The Education Review Office (ERO) is the government department that, as part of its work, reviews early childhood services throughout Aotearoa New Zealand. ERO’s reports provide information for parents and communities about each service’s strengths and next steps for development. ERO’s bicultural evaluation framework Ngā Pou Here is described in SECTION 3 of this report. Early childhood services are partners in the review process and are expected to make use of the review findings to enhance children's wellbeing and learning.

2 Information about the Early Childhood Service


Raumanga, Whangarei

Ministry of Education profile number


Licence type

Education & Care Service

Licensed under

Education (Early Childhood Services) Regulations 2008

Number licensed for

75 children, including up to 25 aged under 2 years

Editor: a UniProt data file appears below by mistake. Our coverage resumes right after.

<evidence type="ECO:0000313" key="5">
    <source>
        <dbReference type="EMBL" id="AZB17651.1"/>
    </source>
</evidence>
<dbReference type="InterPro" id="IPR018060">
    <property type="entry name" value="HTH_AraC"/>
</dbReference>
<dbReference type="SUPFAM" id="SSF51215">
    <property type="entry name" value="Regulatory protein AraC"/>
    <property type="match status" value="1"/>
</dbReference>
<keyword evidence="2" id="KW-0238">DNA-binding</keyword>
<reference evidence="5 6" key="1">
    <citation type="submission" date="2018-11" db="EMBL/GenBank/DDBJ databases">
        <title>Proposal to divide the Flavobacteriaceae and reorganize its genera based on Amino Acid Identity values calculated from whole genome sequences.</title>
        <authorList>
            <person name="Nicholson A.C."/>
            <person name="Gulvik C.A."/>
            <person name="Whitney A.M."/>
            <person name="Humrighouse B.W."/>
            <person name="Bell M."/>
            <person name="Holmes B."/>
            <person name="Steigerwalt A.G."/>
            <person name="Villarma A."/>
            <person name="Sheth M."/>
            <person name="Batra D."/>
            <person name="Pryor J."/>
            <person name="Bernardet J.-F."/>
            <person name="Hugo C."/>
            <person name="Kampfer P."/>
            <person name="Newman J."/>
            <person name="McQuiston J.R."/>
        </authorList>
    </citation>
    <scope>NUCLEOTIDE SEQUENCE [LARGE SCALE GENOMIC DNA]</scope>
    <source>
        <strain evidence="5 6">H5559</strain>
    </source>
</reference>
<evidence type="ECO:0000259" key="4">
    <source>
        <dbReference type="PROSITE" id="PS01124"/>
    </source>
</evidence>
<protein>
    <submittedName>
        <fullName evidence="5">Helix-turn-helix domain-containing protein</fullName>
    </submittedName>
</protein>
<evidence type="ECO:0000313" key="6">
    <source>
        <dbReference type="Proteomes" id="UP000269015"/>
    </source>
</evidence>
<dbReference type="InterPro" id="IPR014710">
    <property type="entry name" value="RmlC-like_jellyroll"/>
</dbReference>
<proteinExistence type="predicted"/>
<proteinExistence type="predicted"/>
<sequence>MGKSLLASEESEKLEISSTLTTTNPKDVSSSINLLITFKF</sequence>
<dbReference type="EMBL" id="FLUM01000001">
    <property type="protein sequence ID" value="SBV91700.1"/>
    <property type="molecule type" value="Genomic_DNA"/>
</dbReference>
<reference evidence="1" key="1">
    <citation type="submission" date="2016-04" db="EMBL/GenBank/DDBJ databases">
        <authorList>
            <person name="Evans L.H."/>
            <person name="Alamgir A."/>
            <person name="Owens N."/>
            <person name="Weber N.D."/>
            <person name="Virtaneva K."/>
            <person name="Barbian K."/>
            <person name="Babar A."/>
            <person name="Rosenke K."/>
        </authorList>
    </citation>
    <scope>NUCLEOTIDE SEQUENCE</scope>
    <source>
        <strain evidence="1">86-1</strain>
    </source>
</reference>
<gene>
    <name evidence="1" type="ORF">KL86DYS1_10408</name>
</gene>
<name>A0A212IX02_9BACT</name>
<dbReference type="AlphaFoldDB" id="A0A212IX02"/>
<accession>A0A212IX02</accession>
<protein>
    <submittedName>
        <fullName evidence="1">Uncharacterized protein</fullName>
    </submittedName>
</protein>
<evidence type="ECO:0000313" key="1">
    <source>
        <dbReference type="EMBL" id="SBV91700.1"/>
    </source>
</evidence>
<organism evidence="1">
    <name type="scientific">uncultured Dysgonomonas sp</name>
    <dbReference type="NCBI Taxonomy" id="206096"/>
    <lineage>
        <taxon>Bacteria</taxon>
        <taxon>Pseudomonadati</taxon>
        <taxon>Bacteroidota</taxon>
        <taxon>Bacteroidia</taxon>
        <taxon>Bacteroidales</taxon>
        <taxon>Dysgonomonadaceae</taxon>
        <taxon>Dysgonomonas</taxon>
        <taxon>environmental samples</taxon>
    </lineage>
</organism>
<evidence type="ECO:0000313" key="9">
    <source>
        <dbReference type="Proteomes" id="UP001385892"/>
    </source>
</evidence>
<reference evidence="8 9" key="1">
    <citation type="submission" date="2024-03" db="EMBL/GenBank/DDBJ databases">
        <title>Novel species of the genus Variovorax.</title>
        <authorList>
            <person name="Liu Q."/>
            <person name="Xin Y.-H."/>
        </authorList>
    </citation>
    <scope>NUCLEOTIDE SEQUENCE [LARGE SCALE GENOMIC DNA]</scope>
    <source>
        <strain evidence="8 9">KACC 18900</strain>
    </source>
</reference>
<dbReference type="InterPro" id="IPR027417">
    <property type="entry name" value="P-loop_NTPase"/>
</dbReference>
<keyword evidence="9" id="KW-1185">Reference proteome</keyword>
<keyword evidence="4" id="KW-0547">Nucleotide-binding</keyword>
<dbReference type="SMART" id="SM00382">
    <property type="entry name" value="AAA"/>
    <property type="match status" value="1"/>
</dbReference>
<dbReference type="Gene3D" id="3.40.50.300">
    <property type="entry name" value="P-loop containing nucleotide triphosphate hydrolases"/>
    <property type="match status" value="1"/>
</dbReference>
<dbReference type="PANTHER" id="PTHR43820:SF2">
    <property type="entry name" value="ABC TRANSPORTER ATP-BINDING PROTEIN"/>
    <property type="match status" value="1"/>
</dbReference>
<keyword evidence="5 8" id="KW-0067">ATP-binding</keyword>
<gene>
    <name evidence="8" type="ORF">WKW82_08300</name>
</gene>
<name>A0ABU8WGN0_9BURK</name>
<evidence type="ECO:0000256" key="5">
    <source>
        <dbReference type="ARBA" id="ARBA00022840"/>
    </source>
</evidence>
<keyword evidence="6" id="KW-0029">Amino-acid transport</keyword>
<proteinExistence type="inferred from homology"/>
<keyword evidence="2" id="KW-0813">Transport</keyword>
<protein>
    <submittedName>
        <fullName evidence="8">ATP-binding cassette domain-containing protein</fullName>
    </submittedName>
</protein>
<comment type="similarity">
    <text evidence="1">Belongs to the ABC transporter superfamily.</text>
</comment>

Service roll


Gender composition

Boys 48 Girls 28

Ethnic composition

NZ European/Pākehā
other ethnic groups


Percentage of qualified teachers


Reported ratios of staff to children

Under 2


Better than minimum requirements

Over 2


Better than minimum requirements

Review team on site

October 2019

Date of this report

19 December 2019

Most recent ERO report(s)

Education Review

February 2015

Education Review

September 2011

3 General Information about Early Childhood Reviews

ERO’s Evaluation Framework

ERO’s overarching question for an early childhood education review is ‘How well placed is this service to promote positive learning outcomes for children?’ ERO focuses on the following factors as described in the bicultural framework Ngā Pou Here: